In general, soils in the areas of W mining and/or smelting contained high W, e.g., 24.7–78.4 mg kg−1 for Mt Carbine Mine (Queensland, Australia) [14], 10 to 67 mg kg−1 for Fallon (Nevada, USA) [3], 1593 mg kg−1 for Carrock Fell Mine (Cumbria, UK), 920 mg kg−1 for Trumbull Old Mine (Connecticut, USA), 116 mg kg−1 for Devon Great Consols (Tmar, UK) [16], and 150 mg kg−1 for an industrial production site for W trioxide in Switzerland [19]. In the fallowland soil down the hill from the Höllberg W mine in Germany, W content ranged 15.9 to 101.4 mg kg−1 [18]. W content ranged from 3.99 to 43.65 mg kg−1 in the agricultural top soils adjacent to W mines in Dayu county, similar to the above mentioned contents.

Chemical forms of W in the soils

Generally, W in the soils was mostly bound in the RES fraction (89 to 97% of total W), while 2.9 to 10.3% of total W was associated with soil organic matter (Table 2.). Tungsten associated with EXC, CARB, and OX fraction was generally less than 0.5% of total W.

Heavy metals in soils are present in different chemical forms with a wide variety of solubility or bioavailability. Partitioning of trace metals among various soil fractions in a given soil depends on the soil fractions, affinity to the metals, soil composition and fraction concentrations in the soils, metal concentration in soil solution, and soil pH etc. [36]. Researches on W chemical forms are extremely limited. Wilson and Pyatt [15] investigated W chemical forms in the acidic spoils in the vicinity of an abandoned W mine, showing about 99% of W in the RES fraction. However, in the calcareous soils in the vicinity of an ancient metalliferour mine in the Corbières Area (Southwestern France), W content ranged from 20.5 to 77.9 mg kg−1, of which about 41.2%, 23.0%, 19.1%, and 16.8% were bound in the exchangeable and carbonates, Fe/Mn oxides, soil organic matter, and residual fractions, respectively [17]. Therefore, W is more readily mobilized under alkaline conditions [17], [37]. In general, mobility and bioavailability of W might be relatively low in the acidic soils of Dayu county.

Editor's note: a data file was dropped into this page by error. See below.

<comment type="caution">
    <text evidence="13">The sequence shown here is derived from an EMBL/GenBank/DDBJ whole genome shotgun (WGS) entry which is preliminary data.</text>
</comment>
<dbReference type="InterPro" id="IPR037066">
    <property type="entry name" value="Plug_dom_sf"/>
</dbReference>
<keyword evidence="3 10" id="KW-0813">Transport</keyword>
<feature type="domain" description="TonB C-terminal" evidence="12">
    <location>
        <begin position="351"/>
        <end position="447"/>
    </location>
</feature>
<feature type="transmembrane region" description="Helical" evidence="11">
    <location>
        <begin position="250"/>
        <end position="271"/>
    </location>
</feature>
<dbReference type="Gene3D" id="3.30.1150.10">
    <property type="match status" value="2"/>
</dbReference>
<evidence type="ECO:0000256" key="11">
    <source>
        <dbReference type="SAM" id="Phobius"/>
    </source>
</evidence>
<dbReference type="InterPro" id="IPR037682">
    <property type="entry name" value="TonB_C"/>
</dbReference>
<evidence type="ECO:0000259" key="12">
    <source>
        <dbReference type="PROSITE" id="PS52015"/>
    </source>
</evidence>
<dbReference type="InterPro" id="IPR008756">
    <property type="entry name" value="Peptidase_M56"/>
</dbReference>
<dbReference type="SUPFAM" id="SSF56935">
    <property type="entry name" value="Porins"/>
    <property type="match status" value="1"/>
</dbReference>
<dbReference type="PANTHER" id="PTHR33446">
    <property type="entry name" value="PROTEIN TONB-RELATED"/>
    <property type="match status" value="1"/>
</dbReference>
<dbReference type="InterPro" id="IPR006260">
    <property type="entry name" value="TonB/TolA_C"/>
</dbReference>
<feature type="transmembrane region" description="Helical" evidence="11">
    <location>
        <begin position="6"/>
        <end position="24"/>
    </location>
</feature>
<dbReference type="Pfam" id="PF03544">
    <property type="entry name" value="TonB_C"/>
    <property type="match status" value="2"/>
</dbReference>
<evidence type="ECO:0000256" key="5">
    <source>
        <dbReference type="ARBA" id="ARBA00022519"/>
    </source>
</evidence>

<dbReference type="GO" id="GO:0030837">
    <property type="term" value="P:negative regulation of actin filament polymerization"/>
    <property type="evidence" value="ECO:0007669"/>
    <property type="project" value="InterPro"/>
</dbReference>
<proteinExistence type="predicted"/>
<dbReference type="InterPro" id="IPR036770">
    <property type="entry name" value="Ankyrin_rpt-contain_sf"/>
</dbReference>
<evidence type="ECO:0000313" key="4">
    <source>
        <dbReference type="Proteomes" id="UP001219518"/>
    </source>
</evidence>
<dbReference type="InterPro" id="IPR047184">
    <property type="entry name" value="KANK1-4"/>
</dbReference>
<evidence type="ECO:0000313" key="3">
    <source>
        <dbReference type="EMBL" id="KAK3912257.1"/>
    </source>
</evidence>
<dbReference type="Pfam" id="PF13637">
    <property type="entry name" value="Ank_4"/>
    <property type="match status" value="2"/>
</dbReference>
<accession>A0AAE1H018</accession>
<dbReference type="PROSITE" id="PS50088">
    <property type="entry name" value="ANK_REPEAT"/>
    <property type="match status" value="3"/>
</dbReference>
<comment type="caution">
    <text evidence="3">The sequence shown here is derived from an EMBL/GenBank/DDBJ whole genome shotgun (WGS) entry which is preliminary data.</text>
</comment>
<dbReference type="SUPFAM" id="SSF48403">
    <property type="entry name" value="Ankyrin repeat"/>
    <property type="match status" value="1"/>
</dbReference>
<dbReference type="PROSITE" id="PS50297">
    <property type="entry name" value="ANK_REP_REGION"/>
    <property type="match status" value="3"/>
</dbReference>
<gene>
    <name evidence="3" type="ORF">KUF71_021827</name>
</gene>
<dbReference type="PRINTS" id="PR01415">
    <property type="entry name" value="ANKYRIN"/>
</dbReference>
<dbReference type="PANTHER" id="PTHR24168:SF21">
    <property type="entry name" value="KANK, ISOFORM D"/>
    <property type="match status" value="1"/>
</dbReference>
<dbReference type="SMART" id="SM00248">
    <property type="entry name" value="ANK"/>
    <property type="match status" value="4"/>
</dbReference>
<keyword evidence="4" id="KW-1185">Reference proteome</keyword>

Contents of W in the rice plants

The contents of W in the root, stem, leaf, and grain ranged from 1.57 to 25.76, 0.23 to 7.50, 0.59 to 16.66, and 0.02 to 0.57 mg kg−1, respectively (Table 3). The W content and its enrichment factor in rice follow the order: root > leaf > stem > grain. This order is similar to that for wild Calluna Vulgaris, Taraxacum officinale, and Trifolium pretense reported by Wilson and Pyatt [15] and Jiang et al. [18], i.e., W content in root > W content in leaf > W content in stem. In addition, content and enrichment in the root of Sunflowers, Ryegrass(Lolium perenne), Nothofagus menziesii, wheat, and cowpea growing in W-spiked soils were also higher than those in their leaves [2], [12], [20], [28], [29]. The common range of W in terrestrial plants was <0.001 to 0.15 mg kg−1 [6]. For example, the winter wheat grain, the spring barley grain, the wild berry grown in Sweden contained, in average, 0.006, 0.005, <0.01 mg kg−1 of W, respectively [23], [38]. The content of W in the Danish onion ranged from 0.006 to 0.039 mg kg−1, with an average of 0.017 mg kg−1 [22]. Twenty-two crop materials from Iowa contained 0 to 0.35 mg kg−1 of W [39]. However, plants grown in the W-contaminate soils usually contain high content of W. The maximum W levels of 50.7 mg kg−1 were found in cabbage, 41.2 mg kg−1 in onions and 12.3 mg kg−1 in potatoes grown in the W-contaminated soil adjacent to the W trioxide production plant [19].

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Table 3. W contents in rice root, stem, leaf, and grain and its enrichment factor in them.